We'll start to take off the nut here, and the washer that's in behind it. Now yours should look a whole lot more dirty than this. There should be a lot of grease packed in, and through the hub, this one's brand new. We thought it'd be nice to show you the components before the grease was on .. Of our washer that comes off.And then here we're going to have our outer bearing.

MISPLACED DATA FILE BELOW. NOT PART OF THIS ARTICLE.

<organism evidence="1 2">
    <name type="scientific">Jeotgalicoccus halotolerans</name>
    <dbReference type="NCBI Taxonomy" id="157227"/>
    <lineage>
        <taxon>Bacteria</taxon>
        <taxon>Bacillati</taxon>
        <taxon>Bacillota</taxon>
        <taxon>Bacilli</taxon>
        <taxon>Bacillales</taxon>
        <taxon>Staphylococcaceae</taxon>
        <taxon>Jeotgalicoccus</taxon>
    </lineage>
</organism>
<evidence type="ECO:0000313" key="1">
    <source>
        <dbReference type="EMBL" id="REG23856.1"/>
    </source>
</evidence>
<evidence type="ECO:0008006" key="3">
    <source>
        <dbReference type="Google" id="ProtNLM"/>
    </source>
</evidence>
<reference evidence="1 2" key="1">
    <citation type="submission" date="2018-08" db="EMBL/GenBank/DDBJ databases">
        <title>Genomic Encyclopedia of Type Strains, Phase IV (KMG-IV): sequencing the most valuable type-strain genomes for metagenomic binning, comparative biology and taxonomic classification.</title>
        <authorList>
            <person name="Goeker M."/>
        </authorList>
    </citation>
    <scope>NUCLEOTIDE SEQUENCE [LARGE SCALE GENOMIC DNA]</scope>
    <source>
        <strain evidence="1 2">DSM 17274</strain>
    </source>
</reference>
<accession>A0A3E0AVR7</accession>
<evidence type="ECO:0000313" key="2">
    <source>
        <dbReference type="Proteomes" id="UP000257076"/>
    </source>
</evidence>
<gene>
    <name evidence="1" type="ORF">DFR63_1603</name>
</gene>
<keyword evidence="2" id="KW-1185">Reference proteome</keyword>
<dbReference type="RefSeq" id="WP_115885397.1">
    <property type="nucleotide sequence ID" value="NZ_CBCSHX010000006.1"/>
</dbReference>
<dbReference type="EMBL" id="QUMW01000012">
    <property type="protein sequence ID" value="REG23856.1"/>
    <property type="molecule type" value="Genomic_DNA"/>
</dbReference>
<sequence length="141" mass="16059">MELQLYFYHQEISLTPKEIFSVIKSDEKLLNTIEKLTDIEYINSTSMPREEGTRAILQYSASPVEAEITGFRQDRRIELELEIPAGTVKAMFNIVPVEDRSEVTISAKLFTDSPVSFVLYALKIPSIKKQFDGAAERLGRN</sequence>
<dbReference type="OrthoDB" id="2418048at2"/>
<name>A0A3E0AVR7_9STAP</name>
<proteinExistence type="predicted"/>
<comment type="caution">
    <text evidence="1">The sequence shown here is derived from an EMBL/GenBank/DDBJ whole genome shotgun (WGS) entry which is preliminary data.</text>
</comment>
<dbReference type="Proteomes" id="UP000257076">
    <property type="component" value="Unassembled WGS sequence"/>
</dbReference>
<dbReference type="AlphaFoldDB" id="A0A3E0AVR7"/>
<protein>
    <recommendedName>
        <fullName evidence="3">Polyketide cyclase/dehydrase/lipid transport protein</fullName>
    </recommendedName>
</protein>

Continue to pull that. We're gonig to have our inner bearing here. That sits in the backside of the hub. And we didn't put it in yet, we will show you how to put it in. But a seal would typically be covering the backside here. We'll show you how to use a seal removal tool, or another tool. To get that pried up and out. To get an access to that inner bearing.Now for a drum style like this, that process for disassembly is going to be just the same. One thing to keep in mind if you're using a disc brake setup. You'll have to remove the caliper before the disc is going to come off.Now once we have the spindle exposed, as we said this is going to be really greasy. We want to get all the grease removed, and the first thing we'll do is inspect it. We want to make sure that it looks just like what we have here. Everything's nice and smooth. We don't see any kind of discoloration, or any marring on the metal. Indicating that our bearing's got hot.If you do have any of those symptoms, at this point it's time to replace those bearings. You don't want to repack them. Get new bearings, and put in there. You might have a bearing that's come apart in here. Another surface to ensure is in good condition, is where your seal is going to go. That helps seal all the grease inside of our hub. With a damaged or broken seal, that grease is going to seep out. Either out of the hub, or in this case into our brake assembly.Now if your axle has brakes, we're also going to check the disc. Make sure it doesn't have any issues, or your hub. And this is going to be a hub and drum assembly. The brakes are going to ride on this machine surface. You're going to check that for signs of excessive heat, discoloration, or cracking. And this is our magnet surface. We'll check that surface for the same issues.Now inside the hub regardless if it's a disc brake, it's a drum brake like this. Or just a standard idler style hub. You're going to have an outer race. Would be right here, it's a small tapered piece of metal your bearing sits in, and rotates on. That's basically the outer portion of the bearing.You have the same thing here on the backside. This is called the inner race. Now if those show any signs of wear, overheating, or cracking. Those are also something we'll need to replace, which we'll show you how to do in just a minute.Now, with your brake assembly exposed, if you do have electric brakes like we have here. It's a good idea to check all the components for wear, cracking, maybe missing pieces. Check your pad thickness to make sure those are in good shape. Basically if you have a non working brake assembly and you put everything back together, you're just going to have to take it apart and do it all over again to get back to the brake assembly. This gives you a really good option to be able to change them out.And most applications are going to use a four, or maybe a five bolt flange to hold them in place. And you'll just remove the lock nuts, or sometimes you'll have a hex nut with a lock washer. You want to remove those, and then simply slide your assembly off after you cut the wiring.The friction material itself should also be checked for any kinds of cracking, or overheating. If you have any grease inside the system at all, it's likely it's gotten on those pads. It's a good idea to get those changed. Now as far as the removal of the races go, it's going to be just the same whether we're using an idler style hub like we have here. A drum brake like we have here. You can basically see where the idler is, here in the middle of the hub. It's going to go all the way around there, and we just have this extra material here to provide our braking surface.Now if you're doing a disc brake style job again, it's going to be just the same here with the races living inside of the actual hub portion. You'll just have the discs there for the brakes to make contact. We're going to use this little bit smaller one, it's a little bit easier to manage to show you how to get these out. We've talked about where the races are. The outer here, the inner being closer to the inside, but on the backside of the race there's a little lip. That lip's meant to stick out just a little bit further than the hub, and provide us an area to put our tool on, and help to drive that out.If you look all the way through there on that inner race, you'll see that little lip that sticks out just from the hub slightly, and it gives us enough area to use our tool on. Now generally to remove these you're going to use a punch, similar to this. Some guys will use a screwdriver. Or a piece of pipe. If you have a piece of pipe that's small enough to fit inside of that diameter, you can take that down through and allow it to rest on that lip.Use our punch, and then just need a hammer. And we'll start working that out. We're going to tap all the way around. Kind of equally, and evenly apply the force to get it to come on out of the bottom for us.You can see now as it starts to come out there's going to be a little gap created between the hub and the race. And we can just keep going, bringing it on out. Then you can inspect the inside of the hub surface there. Make sure no damage or anything has occurred, and repeat that same process for the outer race if you plan on removing and replacing that one.Now in the outer flat edge, you can see we're going to have our tapered edge on this side. If we roll our race over to the flat side, typically there's going to be a manufacturers part number on there. That will help you identify which race it is, that you need to go back in your system. If those are rubbed off, worn off, if you can't read them. You can measure the outside, to outside diameter of the race here. It's a good idea to use a micrometer to get it exact.Now here's your basic micrometer. And again, the outside of the race is what we're going to need to measure. You want to go . I set the thickest point there. Looks like this one's going to be about 1.98. That's going to be the measurement you'll want to supply.Now while we've got this out, let's also look at the proper way to measure our bearing. Instead of the outside for the bearing, we need to measure the inside diameter. That's going to be pretty simple. Let's pull that out, find the largest measurement we can. Which here, looks like it's going to be 1.03. With that information, we'll be able to get the correct bearing, and the correct race, so they'll fit together properly and make a full bearing kit for us.Now here's the race, we're going to show you how to get this put back in. Basically just going to press fit inside of our hubs. We need to get it down on there. Kind of like that. And you'll have a couple options. A lot of times you're going to see do it yourself or at homer, just going to use a wooden block. Just place it on there. That's going to get you started, but at that point you'll struggle in getting it to go all the way down into it's seat.Now to take care of that problem, there are several seal drivers that are available. Seal and race drivers that are available out there on the market. It's designed to fit down inside of our race, inside of our hub and get it down there where it needs to go. This is part number ptw83020, has several different sizes, even if you have multiple trailers it's going to do the job.Now the side with the angle on it, is designed to fit down inside of our race. If we use the other side, that's going to be for driving your seal into place. Just want to hold it, and take it on in with your hammer. You'll see, you just want to insure that our race is all the way up against that line on the hub where it's supposed to mate to.Now when it comes time to pack your bearings you're going to have several different ways of doing this. You can just use your hand, is the traditional method. That's going to be the method probably reserved for the very occasional trailer work kind of situation. If you do it once or twice a year, probably get away with it that way.Next you would go to a, kind of a sandwich funnel style almost. If you look inside of there, you can see the bearing. It's located between the two pieces. Just use a grease gun. Start filling that with grease, and that's going to fill our bearing for us. And the third, with this one you're just going to place your bearing down and in. It should be pretty close to center. And then we've got our cone her that's going to go down and secure that.Now I think this style, wastes a little bit more grease than what this style will. This has a dust cap. You can see, you can keep your grease in there, put your dust cap on there and save it for later use. This will be if your going to do it every couple years. And this particular style would be if you're a more regular user.Let's start by showing you how to use a bearing packer. Similar to this. Again, we've just got our grease inaudible 00:11:07 here on the top. And then just slowly start to fill it. Now I like this style quite a bit. I think even regular users might enjoy it, because you can get a really quick visual look at that bearing. You're not going to have to overdo it, or have to much grease.You can kind of see in there now, we're starting to get grease to come out of it. Couple more pumps, we'll be good. You can see we've got grease coming out all the way around. Where all of our bearings are. Got a little bit of excess there. Just take that around the outside of it. And then we should be able to lift it off. And now you can see what we we're talking about. Just a little bit of excess there, that you're just going to wind up wasting.Now we'll take our bearing, we're going to place it right down in our race. And then we'll cap off the back with our seal. Right now our seal's going to fit in just like our race did. It's going to have a little bit of a pressure fit to it. Now very often in this situation, I see people using the four by four method. Kind of here, just placing that on and tapping it. As an option though, if you do have one of these. You can see that's designed to fit right on the top of the seal. And help drive it in.The biggest thing here is, just going to be getting it driven in squarely. You can see, this side's in a little bit further than this side. I'm going to start this side first. Now since we didn't have the opportunity to show you before, we're going to take a look at pulling a seal. Now this is a seal puller, we carry this on our website part number ptw1219. This is meant to hook underneath the seal. And then you kind of pull up on it, and just like our race you'll have to work all the way around that edge. Just bringing it out a little at a time.If you don't have that available. Another option would be a screwdriver. You just kind of get that under the seal, and turn it. And see, that'll allow you to also pop that out. We've taken care of our race. Our inner bearing. Our seal. The last component, before we put our hub back in place is going to be our outer bearing. Now with this bearing, I'll show you the hand packing method.This is definitely . Slightly dirtier method than the bearing packer. When we get grease on our hand we want to look at the larger side of the bearing. This is the smaller side. We have a larger side In between the inside and outside there's a gap. We can see our rollers in there. We want to grab that, and use that gap and shove grease inside of it. Now this is going to take a little bit, you want to work in the same spot until you get the grease pushed all the way through. We can see on the top there we've got a little bit starting to come through.And once we push it in the bottom, and you see it start coming out the of the top in those little drips, it's going to indicate that, that section's fully packed. Just need to work all the way around their outside edge now and do the same thing. Alright, once that's all the way around . The bearing will be ready for use.Now one more thing I like to do. We can see our inner bearing there, and our outer bearing. Well between the two, got a pretty big gap in there. If you'll take a . Pretty good amount of grease. We're just going to go all the way around. See how we can go all the way around the inside and just line that really well. The more grease we have in here, the less chance we have of any moisture getting in there, which can cause corrosion, rust, pitting. Pretty much things we do not like when it comes to bearings, races, and hubs.Put plenty of grease in there. And then this one does have the easy lube spindle, that'll even fill it in more. Now we can get our assembly slid on. I like to keep my thumbs on that outer bearing, just to prevent it from . inaudible 00:15:28 pushed off there. Now we can put on the original hardware that we removed, in taking off our hub the first time. In our case, we had our washer and our nut.Now most commonly you'll see pliers similar to this being used. We basically want to get that tightened down. Once it's fully tightened down you'll feel some resistance in the hub. We back it off just slightly. That'll give us a little bit more freedom of motion there. Something you don't want however . Is any movement in, or out on your hub. You want to be sure that everything is compressed, and you don't have what's called end play. Which would be the play in and out.Once we've got that set, then you'll put on whatever tight keeper yours came with. Get that put back in place. Now with an easy lube style hub, you're going to place your grease gun on the end, and then you can just fill the remainder of that hub up.Now for your typical applications, you're either going to have a solid cap, or a cap that'll have a rubber plug in it. A solid cap's going to be for an axle without the grease inaudible 00:16:51 here on the end. Goes on there. Just knock it on with your rubber mallet. Same with the one with the plug. Just gives you a removable area there, be able to cap that off.We'll show you how to put that on. Now as alternatives as well, a lot of times on boat trailers and marine kind of situations. You'll see a bearing buddy. This is going to apply a little bit of pressure on the grease, you'll fill it up. This kind of comes out just a little bit. That applies constant pressure on the grease to make sure we don't have any air, or anything like that. Then there is also an oil bath hub available. Now this is going to be for use with seals that are going to be designed specifically for oil bath use. You'll have to change that seal.We're using a double lip seal. There are also single lip seals available. Of course a double lip seal is going to give you just a little additional security. Keep that in mind when you order. But let's get this knocked on there now so you can see how that works. We just want to take the cap, we're going to center it. This is going to be very similar to what we did with the seal. And then just gently start tapping it around the outside. And it'll seep down on there for you.It's really going to be the same thing that you'll do with any of the end caps. Now with this side done, it's a good idea to take care of all the other hubs. Get them all on the same maintenance schedule. And as long as you'll periodically check the grease, take your trailer out for a trip occasionally. Just to keep everything lubricated. It should extend the life of these parts, and give us years of good service.